It will take some doing for this match to be as exciting as the Semi-Final I watched a few weeks ago in a pub in Maynooth, but you never know. That game ended in a draw, and Galway won the Replay. The other semifinal was also a cracker, with Limerick winning in extra time. Galway are favourites to win the game, but there seems to be more support around these parts for the green of Limerick than the maroon of Galway.

Anyway, if you’re bored this afternoon, and have access to cable or satellite TV, then I suggest having a look. If you’ve never seen hurling before then the first thing that strikes you is the phenomenal speed at which the game is played. The sliotar (ball) can travel from one end of the pitch to the other in a second and the players have to be extremely fit. Brave too. This is definitely not a game for faint hearts!

There was heavy rain last night but it has passed over and it should be a good game. I’m sure the atmosphere will be brilliant in the stadium, but Ill be happy to watch in the pub (although it’s sure to be crowded).

UPDATE: Half-time Galway 0-9 Limerick 1-10, the underdogs ahead by 4 points. Frenetic and rather scrappy game with lots of wides. Exciting to watch though. I’m up by two pints of Guinness.

UPDATE: Full-time Galway 2-18 Limerick 3-16. Most of the second half was rather one-sided. When Limerick scored their third goal and went 8 points clear I thought it was all over, but suddenly Galway scored two goals and were right back in it. Nerves jangling, Limerick managef to survive eight minutes of stoppage time. Galway had a free at the end that could have tied the scores but it fell short. Exciting finish but Limerick worthy winners, if only by a single point!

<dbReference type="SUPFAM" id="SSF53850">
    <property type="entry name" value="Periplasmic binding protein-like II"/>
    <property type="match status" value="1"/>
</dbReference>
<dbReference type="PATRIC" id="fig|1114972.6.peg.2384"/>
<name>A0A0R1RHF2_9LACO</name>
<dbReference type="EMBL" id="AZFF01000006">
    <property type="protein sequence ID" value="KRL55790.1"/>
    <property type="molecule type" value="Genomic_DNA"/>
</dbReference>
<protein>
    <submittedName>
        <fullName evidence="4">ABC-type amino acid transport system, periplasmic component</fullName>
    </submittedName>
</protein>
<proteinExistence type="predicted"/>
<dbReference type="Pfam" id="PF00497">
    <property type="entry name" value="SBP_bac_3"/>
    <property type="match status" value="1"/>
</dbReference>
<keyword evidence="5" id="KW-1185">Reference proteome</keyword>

D.G. Bradman b Hollies 0

Posted in Cricket, History with tags , , on August 14, 2018 by telescoper

It was on this day 70 years ago (i.e. on 14th August 1948) that the great Australian batsman Sir Donald Bradman played his last Test innings, against England at the Oval. He didn’t know it would be his last knock but Australia won the match by an innings so he never got to bat again in the match, which was the last in the five-match Ashes series that Australia won 4-0.

Bradman needed only to score four runs to finish with a Test batting average of 100, but he was out second ball to the legspinner Eric Hollies, for a duck, and his average was stuck on 99.94.